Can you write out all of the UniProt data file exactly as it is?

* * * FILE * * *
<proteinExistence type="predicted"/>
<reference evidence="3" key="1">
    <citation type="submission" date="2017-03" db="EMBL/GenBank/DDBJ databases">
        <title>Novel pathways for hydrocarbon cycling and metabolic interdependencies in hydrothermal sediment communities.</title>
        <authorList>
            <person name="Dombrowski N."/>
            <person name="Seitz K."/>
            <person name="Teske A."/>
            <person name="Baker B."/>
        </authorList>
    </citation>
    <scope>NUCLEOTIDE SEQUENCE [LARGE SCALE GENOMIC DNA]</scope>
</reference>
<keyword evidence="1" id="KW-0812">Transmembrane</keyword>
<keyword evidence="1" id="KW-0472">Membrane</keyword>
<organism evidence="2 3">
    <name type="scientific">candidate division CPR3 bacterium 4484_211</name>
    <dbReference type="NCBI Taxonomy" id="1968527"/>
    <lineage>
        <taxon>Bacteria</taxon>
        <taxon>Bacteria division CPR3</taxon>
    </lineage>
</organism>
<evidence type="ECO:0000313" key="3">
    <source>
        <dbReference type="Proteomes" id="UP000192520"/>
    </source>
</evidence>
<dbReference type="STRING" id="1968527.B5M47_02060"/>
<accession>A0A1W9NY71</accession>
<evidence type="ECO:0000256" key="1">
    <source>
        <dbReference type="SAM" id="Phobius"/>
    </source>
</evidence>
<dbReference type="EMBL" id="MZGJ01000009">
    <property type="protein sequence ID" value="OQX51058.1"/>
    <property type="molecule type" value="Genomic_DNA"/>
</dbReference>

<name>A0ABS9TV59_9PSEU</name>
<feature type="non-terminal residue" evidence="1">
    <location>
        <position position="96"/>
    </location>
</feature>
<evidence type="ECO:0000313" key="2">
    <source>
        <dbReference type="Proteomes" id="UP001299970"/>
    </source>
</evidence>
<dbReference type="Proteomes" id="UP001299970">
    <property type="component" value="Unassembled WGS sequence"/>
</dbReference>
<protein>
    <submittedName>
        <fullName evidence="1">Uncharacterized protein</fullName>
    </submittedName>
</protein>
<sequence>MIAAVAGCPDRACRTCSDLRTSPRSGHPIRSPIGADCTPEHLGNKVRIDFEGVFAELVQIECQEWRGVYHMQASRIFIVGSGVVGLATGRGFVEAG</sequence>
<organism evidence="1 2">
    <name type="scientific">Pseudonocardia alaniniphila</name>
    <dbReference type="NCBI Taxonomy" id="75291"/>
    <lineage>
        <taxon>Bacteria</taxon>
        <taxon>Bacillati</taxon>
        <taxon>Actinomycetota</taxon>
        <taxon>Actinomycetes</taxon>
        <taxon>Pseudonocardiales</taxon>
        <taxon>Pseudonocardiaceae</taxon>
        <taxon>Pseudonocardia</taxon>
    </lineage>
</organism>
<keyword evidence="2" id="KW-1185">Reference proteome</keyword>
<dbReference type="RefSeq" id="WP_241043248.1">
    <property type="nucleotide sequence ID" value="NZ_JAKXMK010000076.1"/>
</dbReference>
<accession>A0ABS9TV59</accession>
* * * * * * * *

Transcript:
<proteinExistence type="predicted"/>
<reference evidence="3" key="1">
    <citation type="submission" date="2017-03" db="EMBL/GenBank/DDBJ databases">
        <title>Novel pathways for hydrocarbon cycling and metabolic interdependencies in hydrothermal sediment communities.</title>
        <authorList>
            <person name="Dombrowski N."/>
            <person name="Seitz K."/>
            <person name="Teske A."/>
            <person name="Baker B."/>
        </authorList>
    </citation>
    <scope>NUCLEOTIDE SEQUENCE [LARGE SCALE GENOMIC DNA]</scope>
</reference>
<keyword evidence="1" id="KW-0812">Transmembrane</keyword>
<keyword evidence="1" id="KW-0472">Membrane</keyword>
<organism evidence="2 3">
    <name type="scientific">candidate division CPR3 bacterium 4484_211</name>
    <dbReference type="NCBI Taxonomy" id="1968527"/>
    <lineage>
        <taxon>Bacteria</taxon>
        <taxon>Bacteria division CPR3</taxon>
    </lineage>
</organism>
<evidence type="ECO:0000313" key="3">
    <source>
        <dbReference type="Proteomes" id="UP000192520"/>
    </source>
</evidence>
<dbReference type="STRING" id="1968527.B5M47_02060"/>
<accession>A0A1W9NY71</accession>
<evidence type="ECO:0000256" key="1">
    <source>
        <dbReference type="SAM" id="Phobius"/>
    </source>
</evidence>
<dbReference type="EMBL" id="MZGJ01000009">
    <property type="protein sequence ID" value="OQX51058.1"/>
    <property type="molecule type" value="Genomic_DNA"/>
</dbReference>

<name>A0ABS9TV59_9PSEU</name>
<feature type="non-terminal residue" evidence="1">
    <location>
        <position position="96"/>
    </location>
</feature>
<evidence type="ECO:0000313" key="2">
    <source>
        <dbReference type="Proteomes" id="UP001299970"/>
    </source>
</evidence>
<dbReference type="Proteomes" id="UP001299970">
    <property type="component" value="Unassembled WGS sequence"/>
</dbReference>
<protein>
    <submittedName>
        <fullName evidence="1">Uncharacterized protein</fullName>
    </submittedName>
</protein>
<sequence>MIAAVAGCPDRACRTCSDLRTSPRSGHPIRSPIGADCTPEHLGNKVRIDFEGVFAELVQIECQEWRGVYHMQASRIFIVGSGVVGLATGRGFVEAG</sequence>
<organism evidence="1 2">
    <name type="scientific">Pseudonocardia alaniniphila</name>
    <dbReference type="NCBI Taxonomy" id="75291"/>
    <lineage>
        <taxon>Bacteria</taxon>
        <taxon>Bacillati</taxon>
        <taxon>Actinomycetota</taxon>
        <taxon>Actinomycetes</taxon>
        <taxon>Pseudonocardiales</taxon>
        <taxon>Pseudonocardiaceae</taxon>
        <taxon>Pseudonocardia</taxon>
    </lineage>
</organism>
<keyword evidence="2" id="KW-1185">Reference proteome</keyword>
<dbReference type="RefSeq" id="WP_241043248.1">
    <property type="nucleotide sequence ID" value="NZ_JAKXMK010000076.1"/>
</dbReference>
<accession>A0ABS9TV59</accession>